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Morus.

The mulberry

EMBLEMA CCX.

Serior at Morus nunquam nisi frigore lapso
Germinat:[1] & sapiens nomina falsa[2] gerit.

On the other hand, the mulberry is late, and never until the frost is past does it shoot; though wise, it bears a false name.

Notes:

1. See Pliny, Natural History, 16.25.102: “the mulberry is the last of domesticated trees to shoot, and only does so when the frosts are over; for that reason it is called the wisest of trees”.

2. nomina falsa, ‘a false name’, reference to a supposed ‘etymology by opposites’: Latin morus ‘mulberry’ was equated with Greek μῶρος ‘fool’, but the tree was considered wise: see note 1.



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Consiliarii Principum.

Counsellors of princes

LI.

Heroum genitos, & magnum fertur Achillem
In stabulis Chiron erudiisse suis.[1]
Semiferum doctorem, & semivirum centaurum,
Assideat quisquis regibus, esse decet.
Est fera, dum violat socios, dum proterit hostes:
Estque homo, dum simulat se populo esse pium.

It is said that Chiron brought up in his stables the sons of heroes and the great Achilles. He shows us that anyone who sits in counsel with kings is a teacher who is half a beast, a centaur who is half a man. He is the beast when he attacks supporters and tramples on enemies. He is the man when he feigns compassion for the people.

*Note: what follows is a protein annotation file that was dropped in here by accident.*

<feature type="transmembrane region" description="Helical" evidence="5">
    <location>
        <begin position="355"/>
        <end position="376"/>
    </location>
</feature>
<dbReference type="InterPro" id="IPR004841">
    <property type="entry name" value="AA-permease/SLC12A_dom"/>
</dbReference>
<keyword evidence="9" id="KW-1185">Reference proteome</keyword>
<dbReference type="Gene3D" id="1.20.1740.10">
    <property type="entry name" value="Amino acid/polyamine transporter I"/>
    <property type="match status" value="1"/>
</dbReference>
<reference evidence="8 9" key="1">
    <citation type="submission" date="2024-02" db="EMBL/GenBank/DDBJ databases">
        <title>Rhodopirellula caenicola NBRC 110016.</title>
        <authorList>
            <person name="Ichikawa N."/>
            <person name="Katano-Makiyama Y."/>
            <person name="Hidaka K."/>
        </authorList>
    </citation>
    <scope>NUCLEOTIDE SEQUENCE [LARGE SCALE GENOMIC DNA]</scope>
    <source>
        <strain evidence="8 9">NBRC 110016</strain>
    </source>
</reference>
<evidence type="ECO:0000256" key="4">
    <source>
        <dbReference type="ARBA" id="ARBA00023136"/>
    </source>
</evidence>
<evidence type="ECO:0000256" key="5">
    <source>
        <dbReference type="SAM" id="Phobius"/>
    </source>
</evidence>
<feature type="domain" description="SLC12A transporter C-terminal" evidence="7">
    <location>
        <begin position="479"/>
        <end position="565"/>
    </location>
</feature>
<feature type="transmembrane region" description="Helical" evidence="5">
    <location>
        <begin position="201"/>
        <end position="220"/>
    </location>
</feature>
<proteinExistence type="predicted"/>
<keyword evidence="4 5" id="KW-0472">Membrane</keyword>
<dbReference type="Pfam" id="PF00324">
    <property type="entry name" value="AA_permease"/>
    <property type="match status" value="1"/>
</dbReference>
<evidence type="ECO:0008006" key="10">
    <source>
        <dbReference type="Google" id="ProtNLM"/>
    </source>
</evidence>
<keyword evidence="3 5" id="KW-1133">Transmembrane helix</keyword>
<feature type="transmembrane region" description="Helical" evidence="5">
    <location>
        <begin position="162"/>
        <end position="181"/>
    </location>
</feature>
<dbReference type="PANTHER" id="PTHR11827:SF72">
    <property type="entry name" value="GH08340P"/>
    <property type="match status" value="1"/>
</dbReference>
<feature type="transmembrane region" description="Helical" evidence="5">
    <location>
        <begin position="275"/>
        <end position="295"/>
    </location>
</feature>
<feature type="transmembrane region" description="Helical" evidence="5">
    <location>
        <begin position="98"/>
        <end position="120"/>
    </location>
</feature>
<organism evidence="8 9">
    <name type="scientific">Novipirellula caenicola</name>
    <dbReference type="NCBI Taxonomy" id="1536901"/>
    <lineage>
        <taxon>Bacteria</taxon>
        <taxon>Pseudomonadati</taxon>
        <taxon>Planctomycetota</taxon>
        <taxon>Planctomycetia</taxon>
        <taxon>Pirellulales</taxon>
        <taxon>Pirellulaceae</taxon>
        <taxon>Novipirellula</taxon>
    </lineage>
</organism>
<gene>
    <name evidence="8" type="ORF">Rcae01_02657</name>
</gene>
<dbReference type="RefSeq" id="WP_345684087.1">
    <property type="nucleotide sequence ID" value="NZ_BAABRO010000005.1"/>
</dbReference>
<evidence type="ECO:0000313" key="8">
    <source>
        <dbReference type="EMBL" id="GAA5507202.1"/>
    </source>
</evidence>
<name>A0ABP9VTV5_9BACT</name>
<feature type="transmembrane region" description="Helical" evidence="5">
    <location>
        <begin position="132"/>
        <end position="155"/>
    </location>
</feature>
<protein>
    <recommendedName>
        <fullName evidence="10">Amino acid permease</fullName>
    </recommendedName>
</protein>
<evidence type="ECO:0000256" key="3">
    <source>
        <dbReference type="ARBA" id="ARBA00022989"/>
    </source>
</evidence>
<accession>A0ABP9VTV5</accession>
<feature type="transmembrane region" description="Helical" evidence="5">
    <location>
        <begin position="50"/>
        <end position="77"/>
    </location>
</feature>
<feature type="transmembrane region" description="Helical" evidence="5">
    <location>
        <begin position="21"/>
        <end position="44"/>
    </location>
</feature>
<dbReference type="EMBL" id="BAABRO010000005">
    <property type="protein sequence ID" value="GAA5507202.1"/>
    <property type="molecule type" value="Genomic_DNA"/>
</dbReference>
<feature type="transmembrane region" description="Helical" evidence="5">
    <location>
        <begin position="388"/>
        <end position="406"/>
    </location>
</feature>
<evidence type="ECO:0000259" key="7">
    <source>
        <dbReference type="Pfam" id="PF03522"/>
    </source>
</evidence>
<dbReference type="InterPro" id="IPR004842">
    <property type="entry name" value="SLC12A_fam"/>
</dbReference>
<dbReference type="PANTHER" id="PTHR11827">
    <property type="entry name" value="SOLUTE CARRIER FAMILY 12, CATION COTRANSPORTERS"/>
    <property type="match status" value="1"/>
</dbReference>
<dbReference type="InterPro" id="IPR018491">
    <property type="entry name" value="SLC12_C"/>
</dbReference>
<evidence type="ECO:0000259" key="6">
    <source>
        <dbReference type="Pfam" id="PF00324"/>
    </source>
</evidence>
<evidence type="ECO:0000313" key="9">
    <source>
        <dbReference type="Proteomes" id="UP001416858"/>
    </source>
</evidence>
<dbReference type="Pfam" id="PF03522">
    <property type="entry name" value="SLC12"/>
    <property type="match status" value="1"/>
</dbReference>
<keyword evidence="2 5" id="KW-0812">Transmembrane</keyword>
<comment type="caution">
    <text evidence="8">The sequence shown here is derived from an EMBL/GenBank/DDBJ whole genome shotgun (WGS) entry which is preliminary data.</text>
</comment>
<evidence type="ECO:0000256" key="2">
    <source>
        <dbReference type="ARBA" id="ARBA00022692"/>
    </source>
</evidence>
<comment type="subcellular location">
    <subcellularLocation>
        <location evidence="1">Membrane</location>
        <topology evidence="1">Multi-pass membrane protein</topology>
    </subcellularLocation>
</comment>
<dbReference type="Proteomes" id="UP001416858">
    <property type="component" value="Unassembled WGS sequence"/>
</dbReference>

Notes:

1. Chiron, the wise centaur entrusted with the education of Achilles, Aesculapius, and other noble figures. Centaurs were creatures combining the physical and mental characteristics of a man with those of a horse. They were wild and uncontrolled, and came to symbolise humanity descending to savagery. Even the civilised Chiron, the educator, retained violent potential.



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